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Ferguson activists disrupt traffic in downtown Clayton

Ferguson activists disrupt traffic in downtown Clayton

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Clayton protest

About 100 demonstrators employ a carnival-themed protest during lunch time in downtown Clayton on Monday, Nov. 17, 2014. Photo by Laurie Skrivan, lskrivan@post-dispatch.com

UPDATED at 3 p.m. with organizer detailing the message protesters hoped to deliver.

CLAYTON   •    Approximately 100 Ferguson activists braved frigid temperatures for a second consecutive day by disrupting  lunch-hour traffic in downtown Clayton for about 60 minutes Monday.

The protesters, surrounded by reporters and news crews, united from two staging areas — Shaw Park and the Forsyth MetroLink station — to circle the Clayton business district once before ending the demonstration in front of the St. Louis County Justice Center.

The route resulted in blocked traffic at several intersections. Clayton Police, backed by officers from Hazelwood, Richmond Heights and other departments, did not attempt to clear the blockages.

Elizabeth Vega, a demonstration organizer, said marchers hoped to send a signal that the vast majority of Ferguson activists are committed to non-violent, peaceful protest.

To drive home their message, the march was led by white activists who warned passers-by that "the protesters are coming! the protesters are coming!"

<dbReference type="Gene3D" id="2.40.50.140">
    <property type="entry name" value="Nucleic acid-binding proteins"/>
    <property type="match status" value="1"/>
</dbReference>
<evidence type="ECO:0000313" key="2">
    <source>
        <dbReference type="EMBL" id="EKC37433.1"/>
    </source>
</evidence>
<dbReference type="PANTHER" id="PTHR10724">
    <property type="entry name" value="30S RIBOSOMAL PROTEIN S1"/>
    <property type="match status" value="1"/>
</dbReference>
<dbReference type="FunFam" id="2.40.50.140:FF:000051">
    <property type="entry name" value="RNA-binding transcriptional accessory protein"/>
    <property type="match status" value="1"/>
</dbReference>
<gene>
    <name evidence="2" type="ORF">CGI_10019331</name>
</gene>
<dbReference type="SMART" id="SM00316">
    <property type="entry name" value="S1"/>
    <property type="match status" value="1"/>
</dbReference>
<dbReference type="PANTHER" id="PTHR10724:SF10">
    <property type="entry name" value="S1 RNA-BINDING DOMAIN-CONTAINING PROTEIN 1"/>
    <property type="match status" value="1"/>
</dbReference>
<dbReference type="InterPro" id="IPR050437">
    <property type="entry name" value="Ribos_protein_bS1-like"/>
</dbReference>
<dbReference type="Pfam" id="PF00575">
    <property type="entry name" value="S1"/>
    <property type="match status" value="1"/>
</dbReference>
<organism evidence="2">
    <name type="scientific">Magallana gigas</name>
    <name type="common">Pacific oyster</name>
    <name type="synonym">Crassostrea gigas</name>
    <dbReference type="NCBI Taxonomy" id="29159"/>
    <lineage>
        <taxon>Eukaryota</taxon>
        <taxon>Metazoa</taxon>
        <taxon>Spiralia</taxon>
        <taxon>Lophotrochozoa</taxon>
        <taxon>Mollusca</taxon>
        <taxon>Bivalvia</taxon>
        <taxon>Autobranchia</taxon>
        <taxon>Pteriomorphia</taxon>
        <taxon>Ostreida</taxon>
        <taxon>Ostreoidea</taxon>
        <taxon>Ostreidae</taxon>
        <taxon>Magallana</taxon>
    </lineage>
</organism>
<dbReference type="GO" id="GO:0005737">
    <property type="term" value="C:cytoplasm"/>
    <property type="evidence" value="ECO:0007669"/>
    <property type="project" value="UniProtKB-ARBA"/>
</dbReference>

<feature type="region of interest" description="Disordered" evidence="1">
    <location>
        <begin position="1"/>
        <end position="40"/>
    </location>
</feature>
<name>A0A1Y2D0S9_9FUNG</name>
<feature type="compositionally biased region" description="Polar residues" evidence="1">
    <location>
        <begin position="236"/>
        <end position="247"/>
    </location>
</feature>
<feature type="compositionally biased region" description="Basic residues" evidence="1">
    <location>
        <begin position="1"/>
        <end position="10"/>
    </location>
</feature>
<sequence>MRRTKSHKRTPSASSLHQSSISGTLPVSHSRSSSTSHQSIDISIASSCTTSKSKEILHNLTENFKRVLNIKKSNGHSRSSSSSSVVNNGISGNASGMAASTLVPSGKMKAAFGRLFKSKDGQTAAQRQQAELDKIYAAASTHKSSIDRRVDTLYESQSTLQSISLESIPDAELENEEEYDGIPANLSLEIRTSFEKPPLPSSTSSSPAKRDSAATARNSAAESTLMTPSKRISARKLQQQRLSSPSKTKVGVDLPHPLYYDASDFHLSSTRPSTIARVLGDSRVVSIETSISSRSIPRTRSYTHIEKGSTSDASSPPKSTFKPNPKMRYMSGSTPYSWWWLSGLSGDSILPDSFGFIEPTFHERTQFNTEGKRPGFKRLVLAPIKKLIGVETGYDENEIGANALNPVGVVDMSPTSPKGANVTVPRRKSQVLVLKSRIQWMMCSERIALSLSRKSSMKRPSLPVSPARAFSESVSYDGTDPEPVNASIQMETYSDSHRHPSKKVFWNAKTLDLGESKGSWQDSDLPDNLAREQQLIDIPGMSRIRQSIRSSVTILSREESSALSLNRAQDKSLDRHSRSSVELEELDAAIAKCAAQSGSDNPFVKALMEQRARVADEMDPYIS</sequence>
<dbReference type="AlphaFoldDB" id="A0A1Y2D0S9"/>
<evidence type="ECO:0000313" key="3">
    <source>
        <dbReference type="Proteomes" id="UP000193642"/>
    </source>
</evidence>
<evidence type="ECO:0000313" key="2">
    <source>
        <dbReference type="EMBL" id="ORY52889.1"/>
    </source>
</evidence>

"We wanted to mock people with a fear of protest," Vega said. "The tension right now is palpable and if we can't laugh then we'll cry." 

Office workers and others making their way along Clayton sidewalks for the most part watched the demonstrations impassively.

In a nod to the weather, the activists at one point chanted "Brrr, it's cold out here. Must be oppression in the atmosphere."

Monday's protest came during heightened speculation about when a St. Louis County grand jury will deliver a decision on the fate of Darren Wilson, the Ferguson Police officer involved in the Aug. 9 shooting death of unarmed teen Michael Brown.

Activists on Sunday briefly shut down a section of the Delmar Loop — another indication that protests following the grand jury outcome may not be limited to Ferguson, the Shaw neighborhood and other earlier protest sites.

Reports surfacing on social media Monday said three major corporations could become possible protest targets — Anheuser Busch, the Boeing Company and Emerson Electric.

Protesters chanted "101 days and still no justice" at the conclusion of the Monday demonstration.   

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Steve Giegerich is a reporter for the St. Louis Post-Dispatch.

Related to this story

Three months and nearly 350 arrests since they first took to the streets protesting the death of Michael Brown at the hands of a Ferguson police officer, activists in this city and across the nation are girding for round two.

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